In the appeals, the Division Bench analysed the matter and is of the view that the property which had been brought to sale pursuant to a decree passed in favour of Bihar State Finance Corporation appears prima facie to have been purchased by the respondents. A sale certificate had been issued in this regard which was subsequently amended to include within its fold the entire disputed land and record of rights indicating the possession of the land with the respondents. The Appellate Court felt that serious questions had been raised for consideration in the course of the suit and therefore there was a prima facie case for consideration. Particularly the sale certificate that had been issued indicated that the appellant had purchased the properties in the auction sale. A presumption arose in favour of that possession pursuant to the records of rights. On that basis the Division Bench held that the temporary injunction should be granted subject to certain conditions. Hence these appeals.
In challenging this order, Shri Bhaskar P. Gupta, the learned senior Advocate for the appellant and Shri Dhruv Mehta and Smt. Shoba, the learned counsel for the United Bank of India, submitted that the learned Single Judge had examined the various aspects of the case under which the sale certificate had been issued in favour of the contesting respondents. The learned Single Judge was, prima facie, of the view that it was only a lease hold property in respect of which the sale had been held and it had expired; that the sale certificate stood amended after a long lapse of time and whether such amendment relates back to date of original certificate is suspect; that these contesting respondents acquired lease hold rights only in respect of land measuring 5.36 acres. The claim of contesting respondents as raiyats was also not justified as the said land was in possession of the Court on the date of vesting in West Bengal Government.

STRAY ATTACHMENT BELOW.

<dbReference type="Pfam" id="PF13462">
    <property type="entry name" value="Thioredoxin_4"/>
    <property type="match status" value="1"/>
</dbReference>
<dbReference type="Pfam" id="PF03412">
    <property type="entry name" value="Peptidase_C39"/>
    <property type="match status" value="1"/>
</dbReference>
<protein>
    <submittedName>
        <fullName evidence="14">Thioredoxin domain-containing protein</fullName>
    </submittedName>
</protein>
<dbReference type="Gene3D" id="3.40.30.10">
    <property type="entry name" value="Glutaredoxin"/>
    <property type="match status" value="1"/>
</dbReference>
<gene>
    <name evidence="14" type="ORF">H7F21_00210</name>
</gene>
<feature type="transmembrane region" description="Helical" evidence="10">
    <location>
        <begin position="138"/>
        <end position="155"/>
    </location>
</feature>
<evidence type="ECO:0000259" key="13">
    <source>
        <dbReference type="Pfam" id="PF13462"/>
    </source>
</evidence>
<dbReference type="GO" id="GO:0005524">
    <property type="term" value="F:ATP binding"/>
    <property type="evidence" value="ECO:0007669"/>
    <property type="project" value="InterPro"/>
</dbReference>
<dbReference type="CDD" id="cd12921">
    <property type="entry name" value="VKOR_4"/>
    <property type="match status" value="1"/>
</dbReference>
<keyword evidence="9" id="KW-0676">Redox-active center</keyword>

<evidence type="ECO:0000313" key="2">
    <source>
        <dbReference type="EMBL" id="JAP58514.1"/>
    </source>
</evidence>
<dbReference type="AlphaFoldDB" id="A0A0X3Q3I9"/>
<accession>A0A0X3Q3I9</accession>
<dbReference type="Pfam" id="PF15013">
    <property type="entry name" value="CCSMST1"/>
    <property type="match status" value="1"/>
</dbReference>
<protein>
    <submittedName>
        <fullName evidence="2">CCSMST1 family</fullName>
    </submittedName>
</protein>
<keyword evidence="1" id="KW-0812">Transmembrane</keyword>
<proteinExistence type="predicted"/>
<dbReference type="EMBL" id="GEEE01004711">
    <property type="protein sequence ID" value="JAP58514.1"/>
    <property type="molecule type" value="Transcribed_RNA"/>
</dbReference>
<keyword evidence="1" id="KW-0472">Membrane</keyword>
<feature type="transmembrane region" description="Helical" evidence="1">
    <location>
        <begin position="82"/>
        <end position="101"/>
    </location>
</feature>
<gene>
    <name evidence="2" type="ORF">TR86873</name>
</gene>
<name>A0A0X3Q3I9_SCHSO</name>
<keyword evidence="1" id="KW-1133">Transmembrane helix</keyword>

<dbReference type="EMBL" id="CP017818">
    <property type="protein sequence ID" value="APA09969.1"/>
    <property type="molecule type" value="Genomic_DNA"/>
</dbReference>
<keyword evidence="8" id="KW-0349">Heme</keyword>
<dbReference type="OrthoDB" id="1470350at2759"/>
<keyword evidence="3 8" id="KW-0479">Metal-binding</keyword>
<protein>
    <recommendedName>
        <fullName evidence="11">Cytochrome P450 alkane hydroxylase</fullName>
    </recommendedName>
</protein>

It may not be appropriate for any Court to hold mini trial at the stage of grant of temporary injunction. As noticed by the Division Bench that there are two documents which indicated that there was prima facie case to be investigated. Unless the sale certificate is set aside or declared to be a nullity, the same has legal validity and force. It cannot be said that no right could be derived from such certificate. Secondly, when the contesting respondents were in possession as evidenced by the record of rights, it can not be said that such possession is by a trespasser. The claim of the contesting respondents is in their own right. The decisions referred to by the learned counsel for the appellant are in the context of there being no dispute as to ownership of the land and the possession was admittedly with a stranger and hence temporary injunction is not permissible. Therefore, we are of the view that the Division Bench has very correctly appreciated the matter and come to the conclusion in favour of the respondents. In these circumstances, we dismiss these appeals. We may notice that the time bound directions issued by the Division Bench will have to be adhered to strictly by the parties concerned and the suits should be disposed of at an early date but not later than six months from the date of the communication of this order.
The appeals are accordingly dismissed. There shall be no order as to costs.